Oral and gastric microbiome in relation to gastric intestinal metaplasia
Evidence suggests that Helicobacter pylori plays a role in gastric cancer (GC) initiation. However, epidemiologic studies on the specific role of other bacteria in the development of GC are lacking. We conducted a case-control study of 89 cases with gastric intestinal metaplasia (IM) and 89 matched controls who underwent upper gastrointestinal endoscopy at three sites affiliated with NYU Langone Health. We performed shotgun metagenomic sequencing using oral wash samples from 89 case-control pairs and antral mucosal brushing samples from 55 case-control pairs. We examined the associations of relative abundances of bacterial taxa and functional pathways with IM using conditional logistic regression with and without elastic-net penalty. Compared with controls, oral species Peptostreptococcus stomatis, Johnsonella ignava, Neisseria elongata and Neisseria flavescens were enriched in cases (odds ratios [ORs]Â =Â 1.29-1.50, PÂ =Â .004-.01) while Lactobacillus gasseri, Streptococcus mutans, Sâ€‰parasanguinis and Sâ€‰sanguinis were under-represented (ORsÂ =Â 0.66-0.76, PÂ =Â .006-.042) in cases. Species Jâ€‰ignava and Filifactor alocis in the gastric microbiota were enriched (ORsÂ =Â 3.27 and 1.43, PÂ =Â .005 and .035, respectively), while Sâ€‰mutans, Sâ€‰parasanguinis and Sâ€‰sanguinis were under-represented (ORsÂ =Â 0.61-0.75, PÂ =Â .024-.046), in cases compared with controls. The lipopolysaccharide and ubiquinol biosynthesis pathways were more abundant in IM, while the sugar degradation pathways were under-represented in IM. The findings suggest potential roles of certain oral and gastric microbiota, which are correlated with regulation of pathways associated with inflammation, in the development of gastric precancerous lesions.
Case control study comparing the HPV genome in patients with oral cavity squamous cell carcinoma to normal patients using metagenomic shotgun sequencing
The aim of this study was to carry out a case control study comparing the HPV genome in patients with oral cavity squamous cell carcinoma (OC-SCC) to normal patients using metagenomic shotgun sequencing. We recruited 50 OC-SCC cases which were then matched with a control patient by age, gender, race, smoking status and alcohol status. DNA was extracted from oral wash samples from all patients and whole genome shotgun sequencing performed. The raw sequence data was cleaned, reads aligned with the human genome (GRCH38), nonhuman reads identified and then HPV genotypes identified using HPViewer. In the 50 patients with OC-SCC, the most common subsite was tongue in 26 (52%). All patients were treated with primary resection and neck dissection. All but 2 tumors were negative on p16 immunohistochemistry. There were no statistically significant differences between the cases and controls in terms of gender, age, race/ethnicity, alcohol drinking, and cigarette smoking. There was no statistically significant difference between the cancer samples and control samples in the nonhuman DNA reads (medians 4,228,072 vs. 5,719,715, P valueâ€‰=â€‰0.324). HPV was detected in 5 cases (10%) of OC-SCC (genotypes 10, 16, 98) but only 1 tumor sample (genotype 16) yielded a high number of reads to suggest a role in the etiology of OC-SCC. HPV was detected in 4 control patients (genotypes 16, 22, 76, 200) but all had only 1-2 HPV reads per human genome. Genotypes of HPV are rarely found in patients with oral cancer.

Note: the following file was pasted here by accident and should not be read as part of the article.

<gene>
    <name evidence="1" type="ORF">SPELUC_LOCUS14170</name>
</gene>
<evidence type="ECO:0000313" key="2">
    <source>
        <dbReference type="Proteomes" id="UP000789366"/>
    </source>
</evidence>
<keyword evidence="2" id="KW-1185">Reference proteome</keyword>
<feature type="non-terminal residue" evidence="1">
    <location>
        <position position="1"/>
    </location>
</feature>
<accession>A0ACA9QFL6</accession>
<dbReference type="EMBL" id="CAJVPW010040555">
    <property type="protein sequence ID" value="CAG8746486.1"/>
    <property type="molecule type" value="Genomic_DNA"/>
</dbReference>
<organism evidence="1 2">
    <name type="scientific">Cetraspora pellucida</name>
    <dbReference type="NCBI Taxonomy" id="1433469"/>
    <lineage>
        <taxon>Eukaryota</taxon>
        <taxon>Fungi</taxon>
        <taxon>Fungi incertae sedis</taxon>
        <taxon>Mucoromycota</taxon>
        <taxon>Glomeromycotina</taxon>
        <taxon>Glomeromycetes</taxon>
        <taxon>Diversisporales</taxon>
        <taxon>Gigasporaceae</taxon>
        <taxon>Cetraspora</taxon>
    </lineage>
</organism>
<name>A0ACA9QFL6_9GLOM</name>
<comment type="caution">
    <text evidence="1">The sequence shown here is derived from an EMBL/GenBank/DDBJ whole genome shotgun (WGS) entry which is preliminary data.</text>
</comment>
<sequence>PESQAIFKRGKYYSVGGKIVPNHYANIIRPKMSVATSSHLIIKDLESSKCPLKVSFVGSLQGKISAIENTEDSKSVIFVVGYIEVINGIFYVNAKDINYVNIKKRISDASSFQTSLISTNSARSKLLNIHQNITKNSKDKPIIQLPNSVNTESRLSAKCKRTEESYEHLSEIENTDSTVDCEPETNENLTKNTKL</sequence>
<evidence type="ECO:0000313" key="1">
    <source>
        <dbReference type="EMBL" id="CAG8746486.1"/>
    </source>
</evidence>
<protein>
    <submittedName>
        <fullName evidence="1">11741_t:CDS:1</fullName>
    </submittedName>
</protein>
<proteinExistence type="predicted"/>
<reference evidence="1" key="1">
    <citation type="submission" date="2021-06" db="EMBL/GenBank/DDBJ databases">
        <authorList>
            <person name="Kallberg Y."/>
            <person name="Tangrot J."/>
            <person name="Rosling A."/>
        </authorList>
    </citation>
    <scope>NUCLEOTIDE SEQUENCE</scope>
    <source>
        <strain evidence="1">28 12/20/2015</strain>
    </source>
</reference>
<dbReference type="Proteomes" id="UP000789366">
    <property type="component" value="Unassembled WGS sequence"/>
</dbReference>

Intragastric Balloon Improves Steatohepatitis and Fibrosis [Case Report]
Obesity is a major risk factor for nonalcoholic steatohepatitis (NASH). Although weight loss has been shown to reverse histologic features of NASH, lifestyle intervention alone is often challenging and unfeasible. In this case report, we discuss the effects of intragastric balloon (IGB) therapy on steatosis, fibrosis, and portal pressures. We also demonstrate that improvement in histologic features persist at least 6 months after IGB removal. Although there are little data thus far to support IGB therapy in the treatment of NASH, our case provides evidence of the potential benefit of IGB on improving metabolic parameters and markers of liver fibrosis.
The association between smoking and gut microbiome in Bangladesh